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Malcolm, John D. Opposing Views. Fire and Arson Investigator. Volume 42 Number 4. June 1992.

Abstract: In this article, the author addressed issues raised in the December 1991 issue of Fire and Arson Investigator, written by Thomas Shefchick. The author of this article disagrees with his colleague Shefchick on some instances that Shefchick dismisses as fire causes. The author, John Malcolm, thinks that the over-sized lamping, dirt and debris near electrical equipment, and electrical arcs could all be causes of fires.

Shefchick stated that over-lamping of light fixtures does not cause fires. Malcolm disagrees, citing his twenty-five years in the electrical consulting field as evidence. He claimed that oversized lamped light fixtures could start fires if suitable conditions for combustion exist. One example of a light fixture known to start a fire is the recessed incandescent light with over-sized lamping. When this type of light is located adjacent to a wooden ceiling or another combustible material, it has the potential to become an ignition source.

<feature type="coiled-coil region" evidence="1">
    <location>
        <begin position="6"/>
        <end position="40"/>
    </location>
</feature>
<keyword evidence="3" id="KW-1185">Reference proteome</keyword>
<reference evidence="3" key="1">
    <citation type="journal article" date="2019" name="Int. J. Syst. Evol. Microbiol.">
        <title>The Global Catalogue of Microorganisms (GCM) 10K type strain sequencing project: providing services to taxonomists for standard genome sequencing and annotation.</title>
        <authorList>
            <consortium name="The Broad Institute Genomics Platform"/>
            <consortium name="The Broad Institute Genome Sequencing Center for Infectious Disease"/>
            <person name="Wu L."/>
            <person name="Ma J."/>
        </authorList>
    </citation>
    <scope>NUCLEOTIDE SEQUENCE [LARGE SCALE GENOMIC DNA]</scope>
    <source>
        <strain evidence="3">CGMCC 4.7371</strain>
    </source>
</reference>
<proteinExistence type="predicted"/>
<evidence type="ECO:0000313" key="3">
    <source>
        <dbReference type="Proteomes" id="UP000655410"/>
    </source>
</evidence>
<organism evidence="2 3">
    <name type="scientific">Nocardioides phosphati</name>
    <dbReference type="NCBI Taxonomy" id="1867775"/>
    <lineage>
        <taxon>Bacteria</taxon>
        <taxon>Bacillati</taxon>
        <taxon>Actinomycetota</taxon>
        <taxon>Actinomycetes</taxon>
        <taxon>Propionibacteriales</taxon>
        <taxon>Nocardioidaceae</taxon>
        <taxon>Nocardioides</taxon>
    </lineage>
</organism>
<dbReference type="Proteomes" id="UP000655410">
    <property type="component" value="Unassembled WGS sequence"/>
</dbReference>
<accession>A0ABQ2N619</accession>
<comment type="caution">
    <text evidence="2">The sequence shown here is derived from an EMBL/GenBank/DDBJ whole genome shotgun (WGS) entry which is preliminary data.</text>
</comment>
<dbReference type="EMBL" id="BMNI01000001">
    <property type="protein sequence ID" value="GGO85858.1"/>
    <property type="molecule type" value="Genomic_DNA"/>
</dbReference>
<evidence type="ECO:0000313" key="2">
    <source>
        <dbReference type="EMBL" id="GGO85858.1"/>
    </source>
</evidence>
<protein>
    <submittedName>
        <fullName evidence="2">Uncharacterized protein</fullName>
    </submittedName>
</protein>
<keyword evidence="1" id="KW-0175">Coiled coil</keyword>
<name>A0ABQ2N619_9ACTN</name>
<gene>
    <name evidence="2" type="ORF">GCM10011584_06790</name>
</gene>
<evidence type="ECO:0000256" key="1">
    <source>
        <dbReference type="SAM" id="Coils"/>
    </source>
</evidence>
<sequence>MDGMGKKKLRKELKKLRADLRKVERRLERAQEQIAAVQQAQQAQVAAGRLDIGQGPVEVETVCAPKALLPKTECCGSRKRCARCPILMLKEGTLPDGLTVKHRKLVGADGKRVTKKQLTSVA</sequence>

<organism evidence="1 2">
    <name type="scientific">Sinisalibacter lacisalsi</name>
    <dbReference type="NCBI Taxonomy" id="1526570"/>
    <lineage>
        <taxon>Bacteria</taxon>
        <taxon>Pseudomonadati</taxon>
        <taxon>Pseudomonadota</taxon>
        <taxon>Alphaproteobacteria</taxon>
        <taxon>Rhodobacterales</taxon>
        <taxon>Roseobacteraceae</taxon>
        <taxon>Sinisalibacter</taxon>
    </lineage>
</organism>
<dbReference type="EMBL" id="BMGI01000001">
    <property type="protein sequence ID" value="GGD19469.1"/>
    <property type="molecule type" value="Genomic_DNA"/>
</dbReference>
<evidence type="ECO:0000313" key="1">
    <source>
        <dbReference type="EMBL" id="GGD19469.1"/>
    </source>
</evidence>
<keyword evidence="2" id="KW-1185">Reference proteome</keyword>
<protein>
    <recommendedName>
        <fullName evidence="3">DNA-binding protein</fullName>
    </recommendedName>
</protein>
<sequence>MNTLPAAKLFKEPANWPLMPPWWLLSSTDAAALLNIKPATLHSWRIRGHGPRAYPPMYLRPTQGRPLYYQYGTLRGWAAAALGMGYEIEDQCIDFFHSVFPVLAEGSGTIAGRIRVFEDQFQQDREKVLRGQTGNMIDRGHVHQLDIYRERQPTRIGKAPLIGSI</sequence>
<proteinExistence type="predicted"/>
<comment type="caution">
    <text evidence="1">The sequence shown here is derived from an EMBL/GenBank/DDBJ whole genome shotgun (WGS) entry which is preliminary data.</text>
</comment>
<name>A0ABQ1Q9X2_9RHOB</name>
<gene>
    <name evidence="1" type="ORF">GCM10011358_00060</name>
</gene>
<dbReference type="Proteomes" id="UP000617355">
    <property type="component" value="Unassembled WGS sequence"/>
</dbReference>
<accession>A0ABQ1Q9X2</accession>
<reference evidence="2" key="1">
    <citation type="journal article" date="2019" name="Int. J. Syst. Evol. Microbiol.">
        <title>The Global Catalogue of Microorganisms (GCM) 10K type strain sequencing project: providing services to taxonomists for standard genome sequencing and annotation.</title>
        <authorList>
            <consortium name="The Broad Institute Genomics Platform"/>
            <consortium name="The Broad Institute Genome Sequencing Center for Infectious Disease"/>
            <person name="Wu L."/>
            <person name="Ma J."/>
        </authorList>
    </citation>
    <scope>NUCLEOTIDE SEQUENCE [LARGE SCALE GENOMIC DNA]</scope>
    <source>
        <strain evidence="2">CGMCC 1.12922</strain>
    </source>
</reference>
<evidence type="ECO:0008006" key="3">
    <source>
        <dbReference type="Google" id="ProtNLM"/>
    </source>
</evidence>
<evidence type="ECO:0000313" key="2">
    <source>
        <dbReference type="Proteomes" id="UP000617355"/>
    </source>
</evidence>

Another point Shefchick raised concerned dirt and debris in electrical equipment. He stated that there is always debris surrounding electrical equipment. Malcolm disagreed referring to the NFPA standards on the subject, which say that electrical equipment should not be stored near combustible debris.

Malcolm also disagrees with Shefchick about electrical arcs. Shefchick states that short circuits cause fires, not arcs. Malcolm offers an example in which an arc does ignite a fire. The meltdown of a 480-volt switch gear with phase to phase faults does cause arcing which could eventually cause a fire.

For more information, contact:
International Association of Arson Investigators (IAAI)
300 Broadway Suite 100
St. Louis, MO 63102-2808
Phone: 314-621-1966

 
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